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Mar 25, 2003 06:22 PM

Looking for information on Madeira

  • d

Hi all --

Recently I was at AOC, a restaurant in Los Angeles with a great wine list, and we tried a 10 year old Madeira with our desert. I loved it (unfortunately I don't recall the winemaker) but I am now intrigued to learn about and sample more Madeiras. Interestingly, Madeira does not appear to be a popular wine selection at most shops I've been to in the LA area--so I may end up shopping over the internet.

I'm looking for recommendations as to a good starting point for a Madeira novice, and also any good suggestions as to whether you know of any good websites to shop for/learn more about Madeira. I am not in the position to spend loads of money, but would be willing to spend up to $40 or $50 if necessary.


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  1. Madeira is wonderful. You can find at The Wine House or Du Vin in Los Angeles. You can spend $40 or $50 for a fine aged bottle but you don't need to. Madeira is much less expensive then a similarly aged, fine Port. You can easily spend $10 or $15 and find something wonderful. It is inexpensive because demand is low.

    The next time you are at AOC splurge and try a glass of oldest available, a twenty or thirty year old. The character of the wine is completely transformed. We tried it next to the 10 year old and were amazed at the difference.


    4 Replies
    1. re: JudiAU

      Thanks for the response! I had checked the online "inventory" at Wine House and it seemed like they only had one selection, but I'm going to be there over the weekend and so will check it out. I'd forgotten about Du Vin -- thanks for reminding me :-)

      1. re: DanaB

        I have an embarrassing question -- I've seen that this is referred to as an aperitif. Does this mean that this should only be drunk before a meal, or after? Is it not traditionally drunk alone, or always in conjunction with a meal.

        Any history or usage of this beverage would be interesting to me. It might be something I want to learn about.

        1. re: Mrs. Smith

          I'm certainly no expert, which is why I asked the question in the first place, but when I recently had it, it was served as a dessert wine -- it really didn't taste anything like other desert wines I'd had -- almost had a honey flavor, very delicious. I think it depends upon the variety you get as to whether it's served as an aperitif or with dessert, as they range from dry to sweet. The pages linked by JudiAU and estufarian above have some really good information on Madeira.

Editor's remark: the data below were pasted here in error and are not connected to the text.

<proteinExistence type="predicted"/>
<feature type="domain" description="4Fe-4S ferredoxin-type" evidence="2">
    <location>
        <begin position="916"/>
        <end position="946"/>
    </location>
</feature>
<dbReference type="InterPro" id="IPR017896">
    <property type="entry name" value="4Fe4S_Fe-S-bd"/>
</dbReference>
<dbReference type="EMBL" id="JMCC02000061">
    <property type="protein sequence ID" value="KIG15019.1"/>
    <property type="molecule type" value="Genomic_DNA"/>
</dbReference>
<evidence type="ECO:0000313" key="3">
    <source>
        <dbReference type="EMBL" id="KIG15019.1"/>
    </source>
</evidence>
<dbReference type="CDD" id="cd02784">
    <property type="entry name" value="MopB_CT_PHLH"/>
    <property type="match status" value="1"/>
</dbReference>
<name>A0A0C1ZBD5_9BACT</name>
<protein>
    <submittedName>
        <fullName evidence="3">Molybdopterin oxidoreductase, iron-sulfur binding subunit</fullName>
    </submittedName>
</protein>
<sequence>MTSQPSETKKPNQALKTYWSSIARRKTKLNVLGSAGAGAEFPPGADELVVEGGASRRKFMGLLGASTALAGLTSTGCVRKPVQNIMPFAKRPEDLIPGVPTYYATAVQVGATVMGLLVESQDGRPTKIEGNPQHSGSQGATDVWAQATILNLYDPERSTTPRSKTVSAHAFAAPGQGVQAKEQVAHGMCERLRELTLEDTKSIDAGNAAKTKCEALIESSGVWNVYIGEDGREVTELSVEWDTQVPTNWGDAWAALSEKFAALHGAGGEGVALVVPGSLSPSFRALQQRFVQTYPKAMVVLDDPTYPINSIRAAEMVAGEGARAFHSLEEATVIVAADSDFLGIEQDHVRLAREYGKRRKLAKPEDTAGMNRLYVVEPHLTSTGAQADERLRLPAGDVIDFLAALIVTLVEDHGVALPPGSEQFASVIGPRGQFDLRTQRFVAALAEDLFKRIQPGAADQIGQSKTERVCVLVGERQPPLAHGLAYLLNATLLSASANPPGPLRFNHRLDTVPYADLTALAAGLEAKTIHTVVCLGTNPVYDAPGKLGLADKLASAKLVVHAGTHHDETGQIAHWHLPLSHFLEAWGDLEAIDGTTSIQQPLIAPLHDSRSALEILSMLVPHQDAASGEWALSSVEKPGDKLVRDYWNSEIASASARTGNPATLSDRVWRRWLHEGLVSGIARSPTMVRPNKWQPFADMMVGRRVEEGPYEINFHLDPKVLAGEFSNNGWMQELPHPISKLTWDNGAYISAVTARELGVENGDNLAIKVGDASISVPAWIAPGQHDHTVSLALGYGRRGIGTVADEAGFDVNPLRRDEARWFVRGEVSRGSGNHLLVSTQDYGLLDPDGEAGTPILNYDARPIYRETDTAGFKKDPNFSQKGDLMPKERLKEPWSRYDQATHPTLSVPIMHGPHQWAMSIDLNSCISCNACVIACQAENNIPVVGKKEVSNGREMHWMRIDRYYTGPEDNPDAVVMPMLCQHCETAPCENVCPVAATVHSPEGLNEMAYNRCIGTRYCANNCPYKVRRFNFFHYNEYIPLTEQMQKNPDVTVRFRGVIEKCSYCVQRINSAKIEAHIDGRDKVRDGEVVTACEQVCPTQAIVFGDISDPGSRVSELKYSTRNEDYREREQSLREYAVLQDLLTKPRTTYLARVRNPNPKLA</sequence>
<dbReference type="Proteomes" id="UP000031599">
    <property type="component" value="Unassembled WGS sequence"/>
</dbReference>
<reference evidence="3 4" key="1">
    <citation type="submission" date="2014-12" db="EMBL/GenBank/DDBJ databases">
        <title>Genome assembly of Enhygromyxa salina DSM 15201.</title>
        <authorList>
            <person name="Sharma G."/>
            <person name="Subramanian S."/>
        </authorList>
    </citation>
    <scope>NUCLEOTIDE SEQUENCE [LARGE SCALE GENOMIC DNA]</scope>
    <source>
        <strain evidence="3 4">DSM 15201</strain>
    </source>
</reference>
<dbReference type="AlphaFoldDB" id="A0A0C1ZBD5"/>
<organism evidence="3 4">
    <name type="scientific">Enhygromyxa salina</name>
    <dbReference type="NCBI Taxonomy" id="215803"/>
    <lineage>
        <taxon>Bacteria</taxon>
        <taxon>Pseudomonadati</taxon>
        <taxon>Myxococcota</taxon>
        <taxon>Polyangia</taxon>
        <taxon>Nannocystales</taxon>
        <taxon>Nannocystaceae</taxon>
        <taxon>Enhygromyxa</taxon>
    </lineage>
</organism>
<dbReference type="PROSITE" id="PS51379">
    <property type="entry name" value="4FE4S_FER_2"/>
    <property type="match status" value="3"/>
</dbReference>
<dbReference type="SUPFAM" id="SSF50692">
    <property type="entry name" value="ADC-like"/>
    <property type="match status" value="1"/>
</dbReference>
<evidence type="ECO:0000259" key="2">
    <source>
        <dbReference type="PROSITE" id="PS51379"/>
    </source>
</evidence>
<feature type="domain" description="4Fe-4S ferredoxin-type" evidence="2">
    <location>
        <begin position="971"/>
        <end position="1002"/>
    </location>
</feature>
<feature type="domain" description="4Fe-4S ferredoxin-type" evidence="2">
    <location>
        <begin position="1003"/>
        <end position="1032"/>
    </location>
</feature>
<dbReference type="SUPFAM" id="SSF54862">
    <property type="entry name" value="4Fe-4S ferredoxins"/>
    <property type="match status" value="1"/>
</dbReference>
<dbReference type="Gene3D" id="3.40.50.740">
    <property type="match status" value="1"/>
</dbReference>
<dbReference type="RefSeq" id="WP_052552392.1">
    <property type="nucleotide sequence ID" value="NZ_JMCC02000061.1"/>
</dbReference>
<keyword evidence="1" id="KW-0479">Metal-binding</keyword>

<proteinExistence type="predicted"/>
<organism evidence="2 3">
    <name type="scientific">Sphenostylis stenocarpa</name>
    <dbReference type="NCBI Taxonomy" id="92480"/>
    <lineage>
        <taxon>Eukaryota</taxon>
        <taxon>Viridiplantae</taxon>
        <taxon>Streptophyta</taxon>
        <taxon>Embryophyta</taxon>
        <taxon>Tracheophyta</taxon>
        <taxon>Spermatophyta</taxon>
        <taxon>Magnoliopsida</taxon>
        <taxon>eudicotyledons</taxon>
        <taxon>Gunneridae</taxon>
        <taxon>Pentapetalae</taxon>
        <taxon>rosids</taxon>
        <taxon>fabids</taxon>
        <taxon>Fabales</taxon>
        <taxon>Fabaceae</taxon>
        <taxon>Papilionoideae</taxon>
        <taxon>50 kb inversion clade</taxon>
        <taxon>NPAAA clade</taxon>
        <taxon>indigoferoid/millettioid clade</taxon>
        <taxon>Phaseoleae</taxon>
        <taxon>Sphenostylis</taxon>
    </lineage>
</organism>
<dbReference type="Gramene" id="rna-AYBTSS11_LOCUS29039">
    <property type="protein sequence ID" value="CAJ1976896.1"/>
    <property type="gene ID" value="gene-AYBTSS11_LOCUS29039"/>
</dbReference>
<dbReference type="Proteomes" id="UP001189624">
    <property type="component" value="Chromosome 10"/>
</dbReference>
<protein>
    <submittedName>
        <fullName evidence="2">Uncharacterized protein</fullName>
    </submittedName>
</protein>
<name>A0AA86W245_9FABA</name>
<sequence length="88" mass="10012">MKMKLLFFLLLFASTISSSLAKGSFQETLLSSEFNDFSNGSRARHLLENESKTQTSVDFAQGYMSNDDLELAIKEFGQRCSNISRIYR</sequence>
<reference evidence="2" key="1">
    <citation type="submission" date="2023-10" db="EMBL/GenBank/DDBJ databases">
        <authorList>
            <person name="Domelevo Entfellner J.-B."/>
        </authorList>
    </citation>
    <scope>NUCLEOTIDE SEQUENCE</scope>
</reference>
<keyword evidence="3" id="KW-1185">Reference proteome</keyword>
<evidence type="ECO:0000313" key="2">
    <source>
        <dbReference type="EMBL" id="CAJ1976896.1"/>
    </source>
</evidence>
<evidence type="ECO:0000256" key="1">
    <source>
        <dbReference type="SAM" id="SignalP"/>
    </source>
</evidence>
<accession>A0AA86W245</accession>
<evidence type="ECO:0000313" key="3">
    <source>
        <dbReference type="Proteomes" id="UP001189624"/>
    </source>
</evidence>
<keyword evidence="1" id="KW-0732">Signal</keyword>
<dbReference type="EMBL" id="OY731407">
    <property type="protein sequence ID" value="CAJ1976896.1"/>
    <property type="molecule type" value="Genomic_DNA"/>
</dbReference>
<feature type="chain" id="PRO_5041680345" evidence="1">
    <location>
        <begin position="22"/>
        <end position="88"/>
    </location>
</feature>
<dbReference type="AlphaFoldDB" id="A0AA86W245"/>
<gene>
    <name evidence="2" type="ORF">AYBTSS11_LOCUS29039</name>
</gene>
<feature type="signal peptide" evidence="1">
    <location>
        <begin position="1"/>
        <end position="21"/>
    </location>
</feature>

1. re: Mrs. Smith

            Madeira wine comes in a range of styles, from dry to very sweet. So, you can enjoy Madeira, before as an aperitif (a great palate cleanser), in conjunction with food, and after the meal as a course on its own (although toasted pecans are a traditional and wonderful Southern accompaniment with Malmsey). If you're interested in learning more, you might want to seek do a little web research on Madeira parties to learn more about the unique role in American society and colonial history that Madeira has played. Madeiras are among my favorite wines, but I find the history behind them even more fascinating.

      2. Surprisingly there's not much good info around. Introductory pieces oversimplify, and the good info sites are pretty boring and intimidating for a 'newbie'. Try starting with the link at the bottom. If you want more, then try

        This has too much info, but if you're selective it has lots of good stuff.


        3 Replies
        1. re: estufarian

          Thanks for the links -- interesting information. Not sure I'm ready to start with a really old vintage though -- any thoughts on a good brand/vintage to start with?

          1. re: DanaB

            As long as it's from Madeira/Portugal it should be fine. There are relatively few exporters, and all are reliable.
            I'd suggest trying a cheaper one (e.g. branded or 5 year-old) to see what style you like. A Sercial or Verdelho for drier, or, Bual or Malmsey for sweeter. Once you've confirmed a style then try a 10- or 15- year-old to see whether the increasing quality warrants the price.

            If you see it, try the Broadbent Reserve 5 yr old Madeira. This is medium sweet, but is a relative bargain, because it doesn't have the magic 'grape variety' designation. It's made from tinta negra mole but in a Bual style. Best value around.

            1. re: estufarian

              Thanks! I'll report back once I try your suggestions.

        2. Broadbent's in San Francisco is a good source, too. They have their own, which is produced by Bartholomew and his father, Michael Broadbent. Michael has written extensively about madeira, and I remember reading somewhere that madeira is his favorite aperitif.